Start-up claims more secure, faster DNS server

* Secure64 targets its DNS server at service providers

If you need a battle-ready DNS system, take a look at the latest offering from start-up Secure64 Software.

Secure64 in March announced the general availability of a super-fast and secure DNS server software that it says has built-in protection against denial-of-service attacks, rootkits and malware.

Secure64 officials say their DNS server software provides the fastest performance in the world, with more than 100,000 queries per second.

Secure64 is targeting its DNS server at service providers and enterprises that operate carrier-class networks.

The Secure64 DNS server gets its security advantages from two aspects of its design:

* It uses a special-purpose micro-operating system called SourceT that was built from the ground up for security. Because SourceT is new and less popular than Windows, Linux or Unix, it has fewer known security holes for hackers to exploit.

* It runs exclusively on HP servers that use Intel’s Itanium 2 processors. These servers provide very high performance, which helps withstand denial-of-service and other network flooding attacks because they can handle so many queries per second.

"SourceT is a secure architecture that is immune from malware including Trojans, viruses and worms because we’ve designed them out of the architecture," says Mark Beckett, vice president of marketing for Secure64. "It’s our high-performance I/O stack that self-protects the system against denial-of-service attacks."

Secure64 says its SourceT micro operating system is built to be secure so it doesn’t need to be hardened like competitive products running on Windows or Linux. It allows minimal configuration to limit possible attacks. It has an authenticated boot process to eliminate rootkits, and it has a secured runtime environment to prohibit malware. It also doesn’t need to be patched.

In terms of performance, Secure64 says it outperforms the most common DNS server software, which is Berkeley Internet Name Domain (BIND), by three times.

"It responds to legitimate traffic while under attack," Beckett says. "We’ve seen no degradation while our system is under attack. Other DNS servers are unavailable when hit by a denial-of-service attack."

Secure64 officials say their DNS software complies with pertinent IETF standards and interoperates with BIND and Microsoft’s DNS software.

Beta tester Daniel Massey, an assistant professor of computer science at Colorado State University, says Secure64’s DNS server has performed well in his network security lab during the last year.

"We do a lot of work on DNS security and DNS security problems," says Massey, a co-author and editor on several IETF documents related to DNS security. "We’ve been assessing the overall security of the box, and it’s been a really great product."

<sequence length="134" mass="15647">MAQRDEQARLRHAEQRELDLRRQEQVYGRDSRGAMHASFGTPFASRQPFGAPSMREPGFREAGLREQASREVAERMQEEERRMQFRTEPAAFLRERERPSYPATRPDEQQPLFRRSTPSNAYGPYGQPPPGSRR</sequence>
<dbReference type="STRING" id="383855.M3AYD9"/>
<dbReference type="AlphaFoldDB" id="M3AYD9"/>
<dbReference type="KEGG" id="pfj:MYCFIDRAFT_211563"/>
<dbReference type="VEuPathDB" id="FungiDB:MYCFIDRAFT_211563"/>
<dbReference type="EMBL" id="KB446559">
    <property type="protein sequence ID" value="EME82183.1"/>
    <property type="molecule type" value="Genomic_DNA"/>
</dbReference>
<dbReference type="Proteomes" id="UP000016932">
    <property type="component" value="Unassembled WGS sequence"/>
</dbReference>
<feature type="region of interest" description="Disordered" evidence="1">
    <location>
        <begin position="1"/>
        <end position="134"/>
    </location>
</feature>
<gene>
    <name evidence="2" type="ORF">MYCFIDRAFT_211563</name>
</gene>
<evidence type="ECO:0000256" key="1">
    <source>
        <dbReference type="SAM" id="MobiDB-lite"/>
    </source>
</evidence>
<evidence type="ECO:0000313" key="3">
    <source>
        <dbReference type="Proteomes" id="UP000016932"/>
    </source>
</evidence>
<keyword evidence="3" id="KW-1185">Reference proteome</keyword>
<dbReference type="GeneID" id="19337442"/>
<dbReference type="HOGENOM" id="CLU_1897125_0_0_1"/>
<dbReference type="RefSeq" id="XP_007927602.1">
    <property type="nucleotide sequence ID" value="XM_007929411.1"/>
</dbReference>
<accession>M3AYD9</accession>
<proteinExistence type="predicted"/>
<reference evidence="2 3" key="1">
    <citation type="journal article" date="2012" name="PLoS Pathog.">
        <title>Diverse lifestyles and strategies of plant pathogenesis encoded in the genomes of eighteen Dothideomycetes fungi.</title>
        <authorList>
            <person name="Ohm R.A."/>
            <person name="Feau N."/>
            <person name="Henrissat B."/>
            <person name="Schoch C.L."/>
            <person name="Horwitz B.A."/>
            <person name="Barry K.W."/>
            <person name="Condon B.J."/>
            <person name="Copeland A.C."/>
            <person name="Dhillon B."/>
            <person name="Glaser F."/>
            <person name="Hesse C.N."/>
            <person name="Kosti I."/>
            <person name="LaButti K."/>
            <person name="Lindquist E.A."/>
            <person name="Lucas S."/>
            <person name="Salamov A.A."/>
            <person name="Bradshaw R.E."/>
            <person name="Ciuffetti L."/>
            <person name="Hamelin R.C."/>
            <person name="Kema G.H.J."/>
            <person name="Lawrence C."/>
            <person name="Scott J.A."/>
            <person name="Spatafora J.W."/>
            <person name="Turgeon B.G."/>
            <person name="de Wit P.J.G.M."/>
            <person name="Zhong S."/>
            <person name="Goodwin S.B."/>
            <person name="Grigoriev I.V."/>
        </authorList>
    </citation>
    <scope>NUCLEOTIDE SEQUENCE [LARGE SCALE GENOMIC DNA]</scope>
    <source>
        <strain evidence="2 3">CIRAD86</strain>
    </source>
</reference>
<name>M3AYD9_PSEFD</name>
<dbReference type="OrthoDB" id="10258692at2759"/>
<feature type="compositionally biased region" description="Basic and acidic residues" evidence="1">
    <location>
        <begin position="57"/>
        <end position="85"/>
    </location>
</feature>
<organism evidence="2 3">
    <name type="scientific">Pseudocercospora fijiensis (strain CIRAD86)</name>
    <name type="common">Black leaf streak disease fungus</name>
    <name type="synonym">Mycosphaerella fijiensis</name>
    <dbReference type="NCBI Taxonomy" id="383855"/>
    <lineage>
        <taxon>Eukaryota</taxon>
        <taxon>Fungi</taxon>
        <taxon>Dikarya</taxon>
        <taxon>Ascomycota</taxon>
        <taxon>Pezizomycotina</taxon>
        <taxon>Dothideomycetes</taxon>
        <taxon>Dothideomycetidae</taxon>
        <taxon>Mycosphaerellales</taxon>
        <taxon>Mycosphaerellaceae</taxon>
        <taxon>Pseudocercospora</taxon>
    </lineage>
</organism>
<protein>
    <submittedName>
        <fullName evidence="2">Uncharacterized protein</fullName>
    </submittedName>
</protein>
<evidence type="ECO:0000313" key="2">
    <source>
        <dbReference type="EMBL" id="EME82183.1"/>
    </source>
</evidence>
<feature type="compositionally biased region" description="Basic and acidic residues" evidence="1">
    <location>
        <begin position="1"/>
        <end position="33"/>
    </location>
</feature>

Massey says the most important thing for network managers to consider with DNS is the availability of their DNS servers. He says too many network managers ignore their DNS servers and don’t realize how vulnerable they are to attack.

"DNS can be really an Achilles heel; if I can take out your DNS servers, I can take you off the 'Net," Massey says. "The coolest thing about the Secure64 system is that it processes DNS queries so fast. That means that DNS is no longer the weak point for a distributed denial-of-service attack. Now you have to take down my whole network, not just my DNS."

Massey says the scarcity of the Itanium chip and SourceT micro operating system also help protect customers from security breaches.

"Nobody knows what this thing is, and that gives you an immediate security advantage," Massey says. "It’s not a BIND box. It’s not even Linux. That may be a short-term benefit, but the whole operating system is designed from the ground up for security. We cannot break this thing."

"The DNS space is in sore need of some IT TLC. It's an often neglected, yet critical infrastructure service," says Robert Whiteley, senior analyst, enterprise networking at Forrester Research. "Most companies don’t invest in underlying components like DNS and DHCP. Without them, IP will never be the digital dial tone that companies require."

Whiteley says new applications like IP telephony, network access control and Web front-ends for enterprise resource planning software are causing DNS to become mission critical.

"Most companies use outdated - often free - software, aging servers, and non-enterprise-grade management technology to support DNS. At best, it simply doesn’t perform well. At worst, it doesn’t perform well and is a security threat. And now we’re even seeing plenty of high profile outages caused by exploited DNS servers."

Secure64 is one of several companies including Nominum, a DNS software vendor, and Infoblox, a DNS appliance vendor, to introduce carrier-class DNS systems.

Secure64 "is unique in that it provides a much higher degree of inherent security – a truly hardened server with security protection at the chip level – than I’ve seen to-date," Whiteley says. "To provide the level of performance and security they claim with an Intel-based platform is a very attractive idea. But Secure64 doesn’t have it all. It still lacks the slick interface and policy management of a good [IP address management] tool."

Secure64 sells the SourceT micro operating system and its DNS application together for $9,995. The software runs exclusively on HP’s Integrity rx2660 servers, which cost around $6,000.

Founded in 2002, Secure64 has 23 employees. It has its headquarters in Greenwood Village, Colo. Secure64 has three patents pending on its technology.

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Copyright © 2007 IDG Communications, Inc.

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